Chances are good you’ve had a nightmare or two, and you may have even experienced a night terror or sleep terror episode, which is like a bad nightmare on steroids. Researchers say that as much as 5% of the general adult population has weekly nightmares, and psychiatric patients experience them even more frequently. Night terrors are more than standard nightmares, and they’re not as uncommon as you might think. Let’s take a look at both and discuss some ways that may help you avoid night terrors altogether.
A nightmare is an unpleasant or scary dream; it may involve being chased by someone wishing to do you harm, driving your car off a cliff or witnessing an injury to someone you love. Nightmares can be filled with scary things that seem nonsensical or unreal. A nightmare is generally remembered, at least partially, upon awakening. Sleep terrors, on the other hand, involve intense fear and may be accompanied by thrashing around and screaming while you sleep.
Other things differentiate the standard nightmare from its much-worse cousin, the sleep terror or night terror. For instance, you usually remember at least some of your nightmares, but if you have night terrors, you may awaken and have no clue that it even happened. Typically, those suffering night terrors only realize it when told by the sleeping partner or someone within earshot.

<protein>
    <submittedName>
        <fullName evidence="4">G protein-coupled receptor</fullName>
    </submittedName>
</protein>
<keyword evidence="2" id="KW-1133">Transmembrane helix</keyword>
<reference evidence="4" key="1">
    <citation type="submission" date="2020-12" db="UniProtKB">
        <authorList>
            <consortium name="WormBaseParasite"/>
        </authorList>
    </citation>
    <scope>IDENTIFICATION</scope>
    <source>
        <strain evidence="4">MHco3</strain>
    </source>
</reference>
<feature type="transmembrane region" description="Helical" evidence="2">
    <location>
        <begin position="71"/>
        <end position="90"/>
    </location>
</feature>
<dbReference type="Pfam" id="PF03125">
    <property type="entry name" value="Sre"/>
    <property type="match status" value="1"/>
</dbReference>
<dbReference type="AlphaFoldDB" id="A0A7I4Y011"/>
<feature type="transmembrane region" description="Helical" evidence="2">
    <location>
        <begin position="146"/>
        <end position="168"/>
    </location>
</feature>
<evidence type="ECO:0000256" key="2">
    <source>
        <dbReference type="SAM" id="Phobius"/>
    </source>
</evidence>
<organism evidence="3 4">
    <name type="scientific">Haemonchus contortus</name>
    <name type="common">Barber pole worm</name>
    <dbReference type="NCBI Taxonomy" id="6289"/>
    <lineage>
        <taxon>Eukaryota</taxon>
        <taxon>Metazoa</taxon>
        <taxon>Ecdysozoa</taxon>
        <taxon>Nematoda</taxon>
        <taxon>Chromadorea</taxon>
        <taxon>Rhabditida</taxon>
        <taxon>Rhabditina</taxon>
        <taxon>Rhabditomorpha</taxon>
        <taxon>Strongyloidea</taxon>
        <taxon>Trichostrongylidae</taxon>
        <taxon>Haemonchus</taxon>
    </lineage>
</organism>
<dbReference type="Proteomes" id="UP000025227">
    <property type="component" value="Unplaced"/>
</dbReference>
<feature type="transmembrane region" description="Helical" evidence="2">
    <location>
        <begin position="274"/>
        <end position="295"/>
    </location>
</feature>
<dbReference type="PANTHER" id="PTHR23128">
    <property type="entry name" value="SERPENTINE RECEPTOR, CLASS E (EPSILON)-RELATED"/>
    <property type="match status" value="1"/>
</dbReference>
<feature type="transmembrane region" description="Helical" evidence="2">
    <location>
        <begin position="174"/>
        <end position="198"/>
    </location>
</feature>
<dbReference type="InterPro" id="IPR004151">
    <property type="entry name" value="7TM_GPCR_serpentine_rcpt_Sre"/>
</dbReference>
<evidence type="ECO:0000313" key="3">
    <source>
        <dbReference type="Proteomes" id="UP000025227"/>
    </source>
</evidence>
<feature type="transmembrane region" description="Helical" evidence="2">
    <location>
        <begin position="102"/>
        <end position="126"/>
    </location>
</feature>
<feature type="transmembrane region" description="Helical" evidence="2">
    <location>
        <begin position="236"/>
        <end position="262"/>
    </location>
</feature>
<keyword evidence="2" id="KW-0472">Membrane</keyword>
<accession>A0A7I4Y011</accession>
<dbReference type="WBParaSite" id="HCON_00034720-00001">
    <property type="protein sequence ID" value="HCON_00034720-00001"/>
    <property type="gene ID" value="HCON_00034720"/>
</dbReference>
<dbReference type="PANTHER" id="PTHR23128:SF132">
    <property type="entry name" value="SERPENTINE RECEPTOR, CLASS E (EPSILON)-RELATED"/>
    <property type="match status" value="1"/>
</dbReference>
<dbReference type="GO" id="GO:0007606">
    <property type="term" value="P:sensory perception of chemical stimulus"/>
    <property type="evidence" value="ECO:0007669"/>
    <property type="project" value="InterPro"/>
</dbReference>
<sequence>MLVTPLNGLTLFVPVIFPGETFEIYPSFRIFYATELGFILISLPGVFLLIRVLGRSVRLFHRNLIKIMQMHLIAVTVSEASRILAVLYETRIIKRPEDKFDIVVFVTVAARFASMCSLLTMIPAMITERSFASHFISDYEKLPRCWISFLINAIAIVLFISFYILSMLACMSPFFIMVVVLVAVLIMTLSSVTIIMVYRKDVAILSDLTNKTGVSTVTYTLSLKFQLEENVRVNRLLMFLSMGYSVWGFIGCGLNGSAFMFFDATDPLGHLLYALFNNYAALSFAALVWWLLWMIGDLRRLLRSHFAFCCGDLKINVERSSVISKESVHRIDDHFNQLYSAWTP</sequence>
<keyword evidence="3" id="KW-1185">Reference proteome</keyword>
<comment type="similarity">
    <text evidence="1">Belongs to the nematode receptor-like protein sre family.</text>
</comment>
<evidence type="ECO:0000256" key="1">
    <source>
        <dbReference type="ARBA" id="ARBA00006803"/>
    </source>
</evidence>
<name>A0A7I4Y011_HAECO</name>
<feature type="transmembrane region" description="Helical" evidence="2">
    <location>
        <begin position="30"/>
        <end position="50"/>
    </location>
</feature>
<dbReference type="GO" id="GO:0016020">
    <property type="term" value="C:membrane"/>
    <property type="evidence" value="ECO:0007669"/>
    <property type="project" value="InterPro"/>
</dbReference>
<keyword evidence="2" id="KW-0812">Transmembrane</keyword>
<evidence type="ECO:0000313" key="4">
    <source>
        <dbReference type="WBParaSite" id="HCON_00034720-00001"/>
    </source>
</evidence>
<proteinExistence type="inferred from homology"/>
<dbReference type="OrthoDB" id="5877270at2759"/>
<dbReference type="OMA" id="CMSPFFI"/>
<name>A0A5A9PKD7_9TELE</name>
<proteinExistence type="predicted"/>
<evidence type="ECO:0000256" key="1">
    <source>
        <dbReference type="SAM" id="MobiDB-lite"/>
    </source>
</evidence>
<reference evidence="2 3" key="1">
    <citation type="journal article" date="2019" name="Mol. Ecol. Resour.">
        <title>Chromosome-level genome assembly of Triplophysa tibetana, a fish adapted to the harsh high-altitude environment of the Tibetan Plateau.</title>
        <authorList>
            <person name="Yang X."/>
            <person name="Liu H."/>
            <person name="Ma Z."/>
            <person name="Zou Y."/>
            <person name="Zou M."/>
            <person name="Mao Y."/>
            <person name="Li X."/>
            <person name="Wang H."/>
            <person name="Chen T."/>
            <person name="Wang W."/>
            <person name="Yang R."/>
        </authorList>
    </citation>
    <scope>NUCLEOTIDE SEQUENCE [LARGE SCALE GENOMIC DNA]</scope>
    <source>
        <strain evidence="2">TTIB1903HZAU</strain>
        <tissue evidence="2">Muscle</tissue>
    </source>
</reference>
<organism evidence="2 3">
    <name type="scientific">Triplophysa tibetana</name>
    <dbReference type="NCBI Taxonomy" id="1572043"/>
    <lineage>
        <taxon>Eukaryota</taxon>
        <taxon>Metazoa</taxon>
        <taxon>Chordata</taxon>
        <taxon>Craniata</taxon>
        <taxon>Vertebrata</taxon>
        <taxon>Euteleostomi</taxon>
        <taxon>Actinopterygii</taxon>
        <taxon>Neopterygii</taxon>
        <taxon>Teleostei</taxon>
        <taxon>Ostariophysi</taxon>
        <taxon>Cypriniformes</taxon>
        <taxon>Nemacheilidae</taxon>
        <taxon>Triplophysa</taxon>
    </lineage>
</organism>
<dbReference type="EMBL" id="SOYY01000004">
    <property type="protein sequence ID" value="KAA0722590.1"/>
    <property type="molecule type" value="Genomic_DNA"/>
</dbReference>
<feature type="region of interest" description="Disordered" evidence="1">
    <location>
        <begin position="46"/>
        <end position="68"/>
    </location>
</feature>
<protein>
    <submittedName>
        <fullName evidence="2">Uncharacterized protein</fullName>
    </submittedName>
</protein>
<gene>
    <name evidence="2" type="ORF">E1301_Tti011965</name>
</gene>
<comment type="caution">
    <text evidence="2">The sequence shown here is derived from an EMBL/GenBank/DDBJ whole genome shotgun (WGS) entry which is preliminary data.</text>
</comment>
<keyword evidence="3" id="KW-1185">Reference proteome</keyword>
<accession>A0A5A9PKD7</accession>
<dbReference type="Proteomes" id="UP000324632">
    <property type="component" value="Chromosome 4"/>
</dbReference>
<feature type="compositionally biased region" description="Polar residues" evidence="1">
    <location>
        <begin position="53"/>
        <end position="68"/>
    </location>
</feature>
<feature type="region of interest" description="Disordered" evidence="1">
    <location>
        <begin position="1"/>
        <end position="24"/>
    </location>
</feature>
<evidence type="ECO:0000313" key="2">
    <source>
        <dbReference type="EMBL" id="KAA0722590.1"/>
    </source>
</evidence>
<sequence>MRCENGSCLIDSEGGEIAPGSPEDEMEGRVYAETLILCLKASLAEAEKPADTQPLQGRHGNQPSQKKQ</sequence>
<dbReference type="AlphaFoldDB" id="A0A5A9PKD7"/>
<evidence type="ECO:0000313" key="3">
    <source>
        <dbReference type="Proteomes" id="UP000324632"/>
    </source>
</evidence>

Further, nightmares typically get scarier as the dream progresses, not intensely frightening right away, almost like watching a scary TV show or movie in your sleep. Sleep terrors aren’t that predictable. You may be experiencing calm sleep at one moment and then begin screaming in terror the next.
The dreamer’s sleep stage can determine whether a dream turns into a nightmare or a night terror. Nightmares are associated more with the vivid dreaming stage of REM sleep, while sleep or night terrors usually happen during periods of non-REM sleep, specifically in stage three — deep sleep.
No one knows for sure what causes dreaming, nightmares or night terrors, although an over-aroused central nervous system is thought to play a part.
Nightmares can be brought on by:
Factors that may contribute to night terrors include:
Both sleep disorders occur more frequently in children and are usually outgrown by the teen years.
The U.S. Department of Veterans Affairs says that trauma survivors and individuals experiencing post-traumatic stress disorder may have recurring nightmares and dreams where the same circumstances play out each time.
Most researchers feel it’s usually unnecessary to treat sleep terrors unless they are frequent and causing issues for the individual experiencing them or their family members. Maintaining safety and eliminating triggers and causes is the primary focus of treatment. Some treatment options include:
Lifestyle changes can be helpful during treatment, including establishing a regular bedtime routine, getting sufficient sleep, meditating before bed and ensuring that the sleeping environment appears safe to the sleeper.
Generally, sleep terrors shouldn’t be overly concerning for parents. Children usually grow out of them on their own. If sleep terrors become more frequent and disrupt the person’s sleep or the sleep of other household members, then it may be time to see a doctor.
Also, if terrors are leading to concerns about safety and injury to the sleeper or others, or if the sleeper starts to have excessive daytime sleepiness or experience problems functioning, seek professional help. Reoccurring terrors that begin suddenly in adulthood should be evaluated by a medical doctor to find the underlying cause.
© 2020 American Sleep Association.